Teaching a Child to Write — How I Began As as Writer
How to teach a child to write? — by early reading. I’m living proof. I gained my desire to write from my mother, who read aloud to me and my brother every day. She also often took us to the library. When I was ten, she took me through a magical literary portal — a fantastic and immense bookstore full of used books, Acre of Books in downtown Long Beach, California. I remember holding her hand and walking into a warehouse sized space so thick with dust that I instantly sneezed.
The shelves were taller than she was. We browsed around and Mom picked out a few books. I didn’t dare touch anything, until she encouraged me to select a few myself. I was drawn to books with colorful, clothbound books with the word “Oz” stamped in gold on their spines. The Oz books were written by a man named L. Frank Baum.
After a reading hop down the length of the Yellow Brick Road, and all the Oz spinoffs, I had run out of Oz books, and I had learned that L. Frank Baum was long dead. He would not be writing any more. Therefore, I reasoned, it was up to me to provide my own fascinating adventures in literature. That was the place where my inspirations seemed to bubble up, along with the aspiration to tell stories. I wanted to write more Oz books because I needed to read.
The Wishing Well of Desperation
That was how I found the desire to write. It was up to me! So I dipped into the well of desperation and my pen picked up the ink to rite some stories. My most successful one was a Halloween story that I was invited to read out to my fourth grade class. I was delighted to discover I had a sense of humor! I could make people laugh. Unfortunately, my next read-aloud story bombed. But the thrill of an audiencewas unforgettable.
Next, I bought and read the colored fairytale books, notably the story of the Twelve Dancing Princesses. The idea of a kingdom under my bed was so appealing that I began to imagine alternate kingdoms everywhere—in my back yard, down the block, in the ravine beyond our backyard, over the hill where the sun went down as we ate dinner on the patio every night.
Children should be encouraged to geek out about writing. Thanks to my father’s intervention with our Seventh Street School’s principal, I was the kid who was allowed to bring a typewriter to fifth grade class, where my teacher Mr. Judge asked me to blend with our curriculum by writing a play for the class to enact on The Westward Expansion. That chapter of history may never be the same — thanks to the frenetic wagonmaster who resembled my manic engineer father — but the thrill of hearing my story enacted was unforgettable. I’m still writing plays.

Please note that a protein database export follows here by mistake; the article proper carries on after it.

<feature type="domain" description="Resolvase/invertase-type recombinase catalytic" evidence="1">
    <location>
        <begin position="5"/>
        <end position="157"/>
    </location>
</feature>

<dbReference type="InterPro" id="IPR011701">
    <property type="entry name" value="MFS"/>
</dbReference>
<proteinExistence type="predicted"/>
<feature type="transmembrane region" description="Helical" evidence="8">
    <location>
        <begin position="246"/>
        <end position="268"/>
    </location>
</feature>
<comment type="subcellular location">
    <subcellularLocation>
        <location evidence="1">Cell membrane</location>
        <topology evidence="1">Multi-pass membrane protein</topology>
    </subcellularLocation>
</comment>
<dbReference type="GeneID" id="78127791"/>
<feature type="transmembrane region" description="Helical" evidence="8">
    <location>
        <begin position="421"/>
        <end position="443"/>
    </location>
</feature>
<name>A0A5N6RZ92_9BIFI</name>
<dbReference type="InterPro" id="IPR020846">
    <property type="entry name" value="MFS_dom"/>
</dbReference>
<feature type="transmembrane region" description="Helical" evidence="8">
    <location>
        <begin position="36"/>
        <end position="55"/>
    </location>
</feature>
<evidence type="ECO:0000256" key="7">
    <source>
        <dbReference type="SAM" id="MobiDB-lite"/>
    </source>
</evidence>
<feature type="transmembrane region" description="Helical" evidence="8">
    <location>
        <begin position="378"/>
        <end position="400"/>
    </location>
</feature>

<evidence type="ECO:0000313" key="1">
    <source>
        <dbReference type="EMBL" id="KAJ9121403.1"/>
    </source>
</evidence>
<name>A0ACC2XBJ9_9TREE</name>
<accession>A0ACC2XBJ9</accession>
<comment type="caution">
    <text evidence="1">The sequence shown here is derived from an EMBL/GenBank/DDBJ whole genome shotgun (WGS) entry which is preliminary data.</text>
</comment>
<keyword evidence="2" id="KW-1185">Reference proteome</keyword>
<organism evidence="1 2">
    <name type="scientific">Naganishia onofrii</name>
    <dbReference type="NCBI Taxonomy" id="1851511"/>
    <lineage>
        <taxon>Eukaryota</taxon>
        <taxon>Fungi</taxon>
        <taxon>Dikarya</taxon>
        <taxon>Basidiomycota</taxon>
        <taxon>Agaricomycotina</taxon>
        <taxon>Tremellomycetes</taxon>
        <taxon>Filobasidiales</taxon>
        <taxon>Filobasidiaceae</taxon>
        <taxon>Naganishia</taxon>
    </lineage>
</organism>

Mysteries and Suspense
When I found Nancy Drew, I learned that there was such a story as a mystery, and that it kept you turning pages to find out what happened. Mysteries! Suspense! After all, everything in my world, and every kingdom I could imagine, was pretty mysterious. At the ages of ten, eleven, and twelve, there’s so much you notice and don’t understand, and that the adults in your life are always telling you they’ll explain when you’re older.
My first novel was called The Prisoner of the Locked Room. I wrote it when I was about twelve. It was 100 whole pages long! My father’s secretary typed it up, and I still have it. I still didn’t understand that a mystery involved a murder. I don’t believe I had yet heard of murders, leading a sheltered suburban childhood. So I wrote all around this mysterious locked room, with its nameless prisoner—why were they imprisoned? By whom? I’d write until I figured it out. I decided to better Nancy Drew, and have twin girl sleuths! Double the fun, double the fancy clothes, double the mystery-solving. Now all I needed was an actual mystery. I never did figure out what was in that room.
Early reading promotes writing–and I’m a perfect example. I didn’t always have a lot of company. I was in fact a lonely child. But my love of books began with daily bedtime reading. Mom also gets huge credit for taking me to the library many days and to the wonderful Acre of Books. I wish for every child in the world to be read to and told stories. Anything, a sacred text, a poem, a comic book, a website for stories. Thanks, Mom, for reading to me and teaching me touch typing—giving me a love of language and an important tool to write!